Capoeira club fuses martial arts, dance

Vassar’s Capoeira club meets three times a week in Walker MPR. Capoeira is an Afro-Brazilian dance style with martial arts influences that, like yoga, encourages a philosophy of life. Photo: Jiajing Sun/The Miscellany News
Vassar’s Capoeira club meets three times a week in Walker MPR. Capoeira is an Afro-Brazilian dance style with martial arts influences that, like yoga, encourages a philosophy of life.Photo: Jiajing Sun/The Miscellany News
Vassar’s Capoeira club meets three times a week in Walker MPR. Capoeira is an Afro-Brazilian dance style with martial arts influences that, like yoga, encourages a philosophy of life.
Photo: Jiajing Sun/The Miscellany News

Usually, when two people face off in a circle surrounded by a group of chanting onlookers, something ugly and violent is about to happen. But three days a week, when the still-unofficial Capoeira Club comes together in the Walker Fit Center MPR, it’s the exact opposite. “Capoeira, most simply, is an Afro-Brazilian martial art and dance style,” said Gabe Back-Gaal ’14, the founding member of the group. And for a martial art, it is remarkably non-violent. “Capoeira is mostly non-contact, especially the style that we practice here at the College,” he explained.

Capoeira has been a staple in club leader Back-Gaal’s life since 2008 when he began attending a studio named Raízes Do Brasil near his home in Brooklyn. He is very conscious of the importance of instructors in helping him grow in the art. “My teachers are a hugely important part of my experience,” he said.

Back-Gaal fondly refers to them by their traditional nicknames, Mestre Foca (seal) and Instrutora Rouxinol (nightingale). “I don’t get to see them as frequently but they’re still absolutely and integral part of my practice and of helping me set up this practice here,” he said. Mestre Foca has even done a workshop on campus for the group.

Now, Back-Gaal has an opportunity to pass on his skills to others at Vassar, and he appreciates the opportunity to grow a closely-knit group. “For me, the joy of teaching capoeira here at Vassar comes in large part from the work of developing a community,” he said.

Still seeking their official VSA certification as a club on campus, the group regularly draws 6-10 people to every meeting. The gatherings have brought in students with no previous knowledge of capoeira, such as Victoria Youngblood ’16. “I started Capoeira at the beginning of this semester, and have learned a ton since, solely from my experience in the club,” she said.

And each member is an integral part of the experience. “Everyone plays a part in a roda [circle] de capoeira: not just the players in the roda, but the people clapping, singing, and playing the instruments as well,” he noted in an emailed statement. And as the group grows, it becomes even more of an event. “A roda of 20 people is a very different experience than a roda of five people,” he wrote. “The energy is exponentially greater, and the high that people tend to get from the experience comes as much from the social aspect as the physical aspect.”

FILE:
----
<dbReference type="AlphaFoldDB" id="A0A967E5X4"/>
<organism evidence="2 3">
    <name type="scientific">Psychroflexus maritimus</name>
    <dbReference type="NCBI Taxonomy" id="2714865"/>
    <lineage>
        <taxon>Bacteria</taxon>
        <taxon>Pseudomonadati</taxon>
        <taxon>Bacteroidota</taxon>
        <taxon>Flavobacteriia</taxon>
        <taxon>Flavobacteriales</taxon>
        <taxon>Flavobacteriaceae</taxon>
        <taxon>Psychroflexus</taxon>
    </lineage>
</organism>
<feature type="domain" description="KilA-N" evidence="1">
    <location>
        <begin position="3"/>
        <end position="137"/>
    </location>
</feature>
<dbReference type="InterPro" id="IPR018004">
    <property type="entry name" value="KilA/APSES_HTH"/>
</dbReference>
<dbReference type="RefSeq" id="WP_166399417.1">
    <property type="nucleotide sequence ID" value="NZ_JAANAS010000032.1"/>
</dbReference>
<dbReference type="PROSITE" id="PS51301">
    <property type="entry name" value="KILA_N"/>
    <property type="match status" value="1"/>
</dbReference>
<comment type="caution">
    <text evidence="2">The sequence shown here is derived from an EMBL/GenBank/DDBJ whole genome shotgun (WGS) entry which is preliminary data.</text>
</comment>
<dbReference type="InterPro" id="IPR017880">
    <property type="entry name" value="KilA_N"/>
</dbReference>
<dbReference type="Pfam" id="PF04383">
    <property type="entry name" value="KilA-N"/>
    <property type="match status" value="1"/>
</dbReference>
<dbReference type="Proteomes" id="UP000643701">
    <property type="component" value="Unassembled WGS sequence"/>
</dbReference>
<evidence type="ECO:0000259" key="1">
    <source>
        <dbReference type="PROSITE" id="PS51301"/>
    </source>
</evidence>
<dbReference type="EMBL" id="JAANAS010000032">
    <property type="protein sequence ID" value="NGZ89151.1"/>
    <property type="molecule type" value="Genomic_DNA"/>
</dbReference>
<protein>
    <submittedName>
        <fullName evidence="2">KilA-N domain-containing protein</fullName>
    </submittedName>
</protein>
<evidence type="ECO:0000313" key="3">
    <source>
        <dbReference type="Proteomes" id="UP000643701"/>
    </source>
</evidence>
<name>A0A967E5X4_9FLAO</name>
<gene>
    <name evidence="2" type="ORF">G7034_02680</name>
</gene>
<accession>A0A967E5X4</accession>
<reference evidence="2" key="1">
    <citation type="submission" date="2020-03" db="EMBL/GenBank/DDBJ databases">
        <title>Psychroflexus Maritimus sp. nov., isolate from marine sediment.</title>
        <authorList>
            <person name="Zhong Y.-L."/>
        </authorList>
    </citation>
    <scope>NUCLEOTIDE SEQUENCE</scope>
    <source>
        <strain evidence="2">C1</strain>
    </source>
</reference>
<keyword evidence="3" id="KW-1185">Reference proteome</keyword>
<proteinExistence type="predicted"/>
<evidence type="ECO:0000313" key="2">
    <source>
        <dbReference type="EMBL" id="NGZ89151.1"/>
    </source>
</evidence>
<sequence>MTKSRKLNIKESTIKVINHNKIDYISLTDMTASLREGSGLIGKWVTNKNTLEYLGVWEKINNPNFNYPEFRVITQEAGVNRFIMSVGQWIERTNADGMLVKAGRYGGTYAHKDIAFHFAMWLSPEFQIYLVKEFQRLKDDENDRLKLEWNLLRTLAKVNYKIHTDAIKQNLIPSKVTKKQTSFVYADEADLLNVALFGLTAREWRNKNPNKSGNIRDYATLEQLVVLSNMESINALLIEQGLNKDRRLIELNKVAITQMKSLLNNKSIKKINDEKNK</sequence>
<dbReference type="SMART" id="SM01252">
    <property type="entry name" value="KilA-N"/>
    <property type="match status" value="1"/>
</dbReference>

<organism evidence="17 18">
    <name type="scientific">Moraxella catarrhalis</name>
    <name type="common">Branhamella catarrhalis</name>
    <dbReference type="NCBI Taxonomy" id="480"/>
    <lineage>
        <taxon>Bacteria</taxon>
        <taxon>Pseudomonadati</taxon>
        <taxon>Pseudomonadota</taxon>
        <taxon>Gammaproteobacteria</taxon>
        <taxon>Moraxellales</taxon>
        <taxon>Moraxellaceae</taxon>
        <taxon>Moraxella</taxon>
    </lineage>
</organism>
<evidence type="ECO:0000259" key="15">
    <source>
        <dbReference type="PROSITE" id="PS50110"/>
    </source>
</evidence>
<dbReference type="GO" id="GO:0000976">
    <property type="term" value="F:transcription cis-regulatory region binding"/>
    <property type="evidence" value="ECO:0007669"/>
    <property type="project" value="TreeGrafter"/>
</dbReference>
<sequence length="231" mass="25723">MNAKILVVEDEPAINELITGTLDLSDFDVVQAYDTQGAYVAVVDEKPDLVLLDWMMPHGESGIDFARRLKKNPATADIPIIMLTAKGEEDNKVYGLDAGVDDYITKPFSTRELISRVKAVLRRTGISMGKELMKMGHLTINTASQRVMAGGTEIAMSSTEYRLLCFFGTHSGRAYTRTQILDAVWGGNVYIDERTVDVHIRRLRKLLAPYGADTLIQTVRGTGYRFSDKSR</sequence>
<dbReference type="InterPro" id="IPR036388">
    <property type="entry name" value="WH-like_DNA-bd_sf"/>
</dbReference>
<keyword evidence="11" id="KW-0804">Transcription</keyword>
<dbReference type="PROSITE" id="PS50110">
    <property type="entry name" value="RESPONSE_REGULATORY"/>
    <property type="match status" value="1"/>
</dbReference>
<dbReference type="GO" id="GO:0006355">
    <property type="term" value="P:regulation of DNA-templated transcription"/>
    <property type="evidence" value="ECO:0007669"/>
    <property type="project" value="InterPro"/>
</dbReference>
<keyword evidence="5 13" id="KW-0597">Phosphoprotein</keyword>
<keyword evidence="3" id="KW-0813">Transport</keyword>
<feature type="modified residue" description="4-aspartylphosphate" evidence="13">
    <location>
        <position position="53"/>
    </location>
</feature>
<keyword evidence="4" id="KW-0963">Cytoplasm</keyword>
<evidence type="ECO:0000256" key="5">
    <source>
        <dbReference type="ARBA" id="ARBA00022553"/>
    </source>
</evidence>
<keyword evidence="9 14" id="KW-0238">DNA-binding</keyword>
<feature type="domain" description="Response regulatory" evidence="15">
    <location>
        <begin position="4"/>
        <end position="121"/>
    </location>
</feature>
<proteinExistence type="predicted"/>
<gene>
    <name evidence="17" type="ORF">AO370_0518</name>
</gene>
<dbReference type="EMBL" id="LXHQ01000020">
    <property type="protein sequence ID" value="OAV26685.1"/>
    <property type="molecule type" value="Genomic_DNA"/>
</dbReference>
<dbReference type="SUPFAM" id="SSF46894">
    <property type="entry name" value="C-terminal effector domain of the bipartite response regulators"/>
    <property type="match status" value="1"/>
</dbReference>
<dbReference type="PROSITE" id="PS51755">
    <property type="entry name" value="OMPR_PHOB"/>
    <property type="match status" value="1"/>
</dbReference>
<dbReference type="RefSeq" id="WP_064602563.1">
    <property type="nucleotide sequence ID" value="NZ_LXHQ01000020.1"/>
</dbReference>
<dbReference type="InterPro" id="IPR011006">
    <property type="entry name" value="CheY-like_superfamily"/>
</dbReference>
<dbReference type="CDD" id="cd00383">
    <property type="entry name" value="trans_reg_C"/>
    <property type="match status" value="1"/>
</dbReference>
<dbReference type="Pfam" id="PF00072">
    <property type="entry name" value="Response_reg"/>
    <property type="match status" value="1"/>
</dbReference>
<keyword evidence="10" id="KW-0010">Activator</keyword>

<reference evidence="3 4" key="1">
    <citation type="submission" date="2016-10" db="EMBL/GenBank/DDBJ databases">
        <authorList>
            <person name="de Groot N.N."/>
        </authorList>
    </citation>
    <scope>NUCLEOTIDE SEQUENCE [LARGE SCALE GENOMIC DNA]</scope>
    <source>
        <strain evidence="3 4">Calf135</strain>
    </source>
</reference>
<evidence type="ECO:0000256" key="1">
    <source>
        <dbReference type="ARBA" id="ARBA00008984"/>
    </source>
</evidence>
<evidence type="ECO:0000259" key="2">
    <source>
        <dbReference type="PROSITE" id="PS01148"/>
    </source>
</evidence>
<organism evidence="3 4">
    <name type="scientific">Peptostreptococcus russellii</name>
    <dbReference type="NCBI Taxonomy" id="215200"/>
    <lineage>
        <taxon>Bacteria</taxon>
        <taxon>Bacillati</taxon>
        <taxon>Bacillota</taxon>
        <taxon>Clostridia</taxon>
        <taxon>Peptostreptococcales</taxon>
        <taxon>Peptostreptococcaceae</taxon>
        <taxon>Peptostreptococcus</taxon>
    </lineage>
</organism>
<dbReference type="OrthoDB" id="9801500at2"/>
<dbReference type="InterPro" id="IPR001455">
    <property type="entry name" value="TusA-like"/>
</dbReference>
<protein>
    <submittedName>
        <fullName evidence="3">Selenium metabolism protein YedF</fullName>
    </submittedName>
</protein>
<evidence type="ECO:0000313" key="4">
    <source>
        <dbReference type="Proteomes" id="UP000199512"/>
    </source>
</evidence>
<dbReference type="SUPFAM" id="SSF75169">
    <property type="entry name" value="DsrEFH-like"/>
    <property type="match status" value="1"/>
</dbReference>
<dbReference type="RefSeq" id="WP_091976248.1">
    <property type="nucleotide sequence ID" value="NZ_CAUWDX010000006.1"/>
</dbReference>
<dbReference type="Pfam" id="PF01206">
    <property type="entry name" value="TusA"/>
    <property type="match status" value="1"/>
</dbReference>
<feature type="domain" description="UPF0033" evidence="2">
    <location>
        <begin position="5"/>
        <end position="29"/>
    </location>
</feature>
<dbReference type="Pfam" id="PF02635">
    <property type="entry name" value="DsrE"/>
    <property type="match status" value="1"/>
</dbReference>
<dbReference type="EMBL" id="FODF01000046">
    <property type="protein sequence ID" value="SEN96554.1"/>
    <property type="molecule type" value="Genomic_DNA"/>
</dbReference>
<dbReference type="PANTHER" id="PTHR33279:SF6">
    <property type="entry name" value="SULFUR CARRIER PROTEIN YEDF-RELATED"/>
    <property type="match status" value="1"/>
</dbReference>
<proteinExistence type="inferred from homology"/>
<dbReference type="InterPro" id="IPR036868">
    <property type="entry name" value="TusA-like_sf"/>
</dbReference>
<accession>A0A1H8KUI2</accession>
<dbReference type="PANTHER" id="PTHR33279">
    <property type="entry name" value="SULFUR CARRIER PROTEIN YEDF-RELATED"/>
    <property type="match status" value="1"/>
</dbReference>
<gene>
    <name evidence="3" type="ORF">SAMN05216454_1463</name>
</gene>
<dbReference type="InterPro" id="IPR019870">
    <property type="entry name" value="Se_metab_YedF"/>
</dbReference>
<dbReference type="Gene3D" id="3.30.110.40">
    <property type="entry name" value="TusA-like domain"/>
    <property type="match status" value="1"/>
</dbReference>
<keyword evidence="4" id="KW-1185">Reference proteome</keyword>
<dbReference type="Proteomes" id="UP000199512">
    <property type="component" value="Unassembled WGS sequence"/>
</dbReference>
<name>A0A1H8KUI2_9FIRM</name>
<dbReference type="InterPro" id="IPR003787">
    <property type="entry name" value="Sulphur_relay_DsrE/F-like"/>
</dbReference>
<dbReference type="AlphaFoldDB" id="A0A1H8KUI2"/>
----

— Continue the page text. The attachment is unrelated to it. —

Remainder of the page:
Capoeira is a cross-cultural amalgamation. “The metaphor that’s most commonly used is that Capoeira is a child conceived in Africa and born in Brazil,” said Back-Gaal. The focus of capoeira is not to physically hurt an opponent, unlike other marital arts. “It’s martial in the sense that it’s teaching you the instincts of combat and the give and take of a fight,” said Back-Gaal.

However, many of the moves are akin to other forms of fighting. “It incorporates kicks and dodges as well as more gymnastic movements: cartwheels and flips,” he said. “For the most part, the skills that we’re learning aren’t pointed towards combat, they’re pointed towards learning an art form and a philosophy of life, and a fun way to spend time.”

The philosophy of capoeira is evident foremost in the fact that two people engaged in the roda is not called a match, or anything so confrontational, but a game. “The idea of play is central to Capoeira so when you have two people engaged in a game together what they’re doing is playing,” said Back-Gaal. “Just the language evokes the spirit of it. There is a certain exuberance and a freedom to it.”

The blending of martial art and dance is quite evident in the art’s musical accompaniment. Always practiced with live music around the roda, it is a lively affair. “The main instrument in the roda is the berimbau,” said Back-Gaal, explaining the bow-like contraption. Other instruments include an atabacque (drum), pandeiro (tambourine), even an agogo (cowbell).

Meetings encompass a variety of activities. Generally, Back-Gaal leads the group first in warming up, based on what he senses the dynamic of the day to be. Youngblood appreciates the nature of the meetings. “The club meetings are designed so that players who are really passionate about capoeira can always learn new things and continue being challenged every week, while those who cannot make as much of a commitment, can always stay in a comfort zone,” she said.

“What is so fun and interesting about capoeira, is that all the members who come to the club, beginners and more advanced players, can all interact and play capoeira with each other and still have a fun time, not to mention getting a good workout!”

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